Critics' Picks : New Dvds

Revel in a classic -- the 1933 'King Kong' -- and two of its offspring

November 20, 2005|By CHRIS KALTENBACH

THE KING KONG COLLECTION / / Warner Home Video / $39.95

More than 70 years have passed since that big ape took a liking to that lissome blond, and still, monster movies don't come any better than the original King Kong -- heck, movies don't come any better than the original King Kong, but that's just this critic's opinion. Safe to say that few American films have gained such an iconic status, or influenced more future filmmakers (including Peter Jackson, whose own take on Kong opens Dec. 14), or withstood the test of time more triumphantly. And now, finally, it's available on DVD.

The beautiful Fay Wray, who died just two summers ago at 96, stars as Ann Darrow, a New York street waif plucked from obscurity by film director Carl Denham (a deliciously hammy Robert Armstrong) to star in his next big picture. Her co-star, she discovers after a trip to the mysterious Skull Island, is to be a 50-foot gorilla named Kong. It's a pairing of Beauty and the Beast that has been delighting moviegoers since the film opened in 1933, in the middle of the Great Depression, and earned more than a million dollars.

Truly, this is a time for movie lovers to rejoice. The movie looks great, brighter than many viewers might remember (it was literally darkened when first shown on TV, as a way to mask what some programmers saw as excessive gore). Discovered in a British archive, the print seen here contains all the footage removed by overeager censors in 1938, including a furious Kong chomping away on natives and a curious Kong peeling away Wray's clothes. Although those scenes have been available on earlier VHS and laser disc releases, they had been blown up from 16mm prints and were of noticeably lesser quality than the surrounding film -- a defect this marvelous DVD finally overcomes.

The three-disc set also includes the more comedic and less horrific sequel, Son of Kong, which was rushed into production and released later the same year, and 1949's Mighty Joe Young, which re-united much of Kong's creative team, including Armstrong, directors Merian C. Cooper (who produced Joe Young) and Ernest B. Schoedsack, and stop-motion animator Willis O'Brien, the genius who brought Kong to such vivid life in the first place.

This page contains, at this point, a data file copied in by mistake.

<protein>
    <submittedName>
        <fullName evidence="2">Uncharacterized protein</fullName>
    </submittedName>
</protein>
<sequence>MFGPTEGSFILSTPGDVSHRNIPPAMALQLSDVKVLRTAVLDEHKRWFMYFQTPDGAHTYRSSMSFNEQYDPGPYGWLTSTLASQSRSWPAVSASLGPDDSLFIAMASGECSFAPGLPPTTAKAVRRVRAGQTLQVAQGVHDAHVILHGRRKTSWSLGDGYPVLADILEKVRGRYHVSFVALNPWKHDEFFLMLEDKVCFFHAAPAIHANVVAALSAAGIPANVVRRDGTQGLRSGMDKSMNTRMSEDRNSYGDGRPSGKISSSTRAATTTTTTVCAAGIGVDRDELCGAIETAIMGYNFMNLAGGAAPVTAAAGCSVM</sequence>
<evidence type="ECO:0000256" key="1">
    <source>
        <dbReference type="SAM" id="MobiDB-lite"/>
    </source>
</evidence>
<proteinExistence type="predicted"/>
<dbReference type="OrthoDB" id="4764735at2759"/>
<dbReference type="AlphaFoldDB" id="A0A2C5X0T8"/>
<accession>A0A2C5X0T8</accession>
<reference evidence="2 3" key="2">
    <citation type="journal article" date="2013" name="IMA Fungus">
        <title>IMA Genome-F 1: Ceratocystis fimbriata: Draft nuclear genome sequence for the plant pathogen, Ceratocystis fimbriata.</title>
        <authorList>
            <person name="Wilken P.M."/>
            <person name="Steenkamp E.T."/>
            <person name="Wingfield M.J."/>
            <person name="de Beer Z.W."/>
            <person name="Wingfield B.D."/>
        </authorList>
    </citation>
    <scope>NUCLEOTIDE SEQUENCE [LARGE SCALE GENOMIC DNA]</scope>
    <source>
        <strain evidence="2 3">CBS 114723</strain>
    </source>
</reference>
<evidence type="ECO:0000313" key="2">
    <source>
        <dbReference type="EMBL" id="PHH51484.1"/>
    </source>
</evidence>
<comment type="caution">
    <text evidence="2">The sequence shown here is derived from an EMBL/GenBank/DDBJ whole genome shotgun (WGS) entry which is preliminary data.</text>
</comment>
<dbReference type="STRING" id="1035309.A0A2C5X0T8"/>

Special features: The Kong commentary track, featuring legendary stop-motion animator Ray Harryhausen (who apprenticed under O'Brien) and visual effects artist Ken Ralston, is a disappointment, with both men displaying more enthusiasm for the film than expertise in analyzing it. Far better are two documentaries, one on Cooper, who conceived Kong, the other, a 150-minute documentary on the making of the film. Best of all is a re-creation, done in the style of the original film by Peter Jackson and his crew, of a sequence removed from Kong before its release, in which members of the expedition to Skull Island are attacked (and sometimes devoured) by creatures resembling giant spiders, crabs and octopi.


BARBRA STREISAND: THE TELEVISION SPECIALS / / Rhino / $59.95 Five of Streisand's landmark 1960s-era television specials are finally available on DVD. Included are My Name is Barbra (1965), Color Me Barbra (1966), The Belle of 14th Street (1967), A Happening in Central Park (1967) and Barbra Streisand ... and Other Musical Instruments (1973).




Baltimore Sun Articles
Please note the green-lined linked article text has been applied commercially without any involvement from our newsroom editors, reporters or any other editorial staff.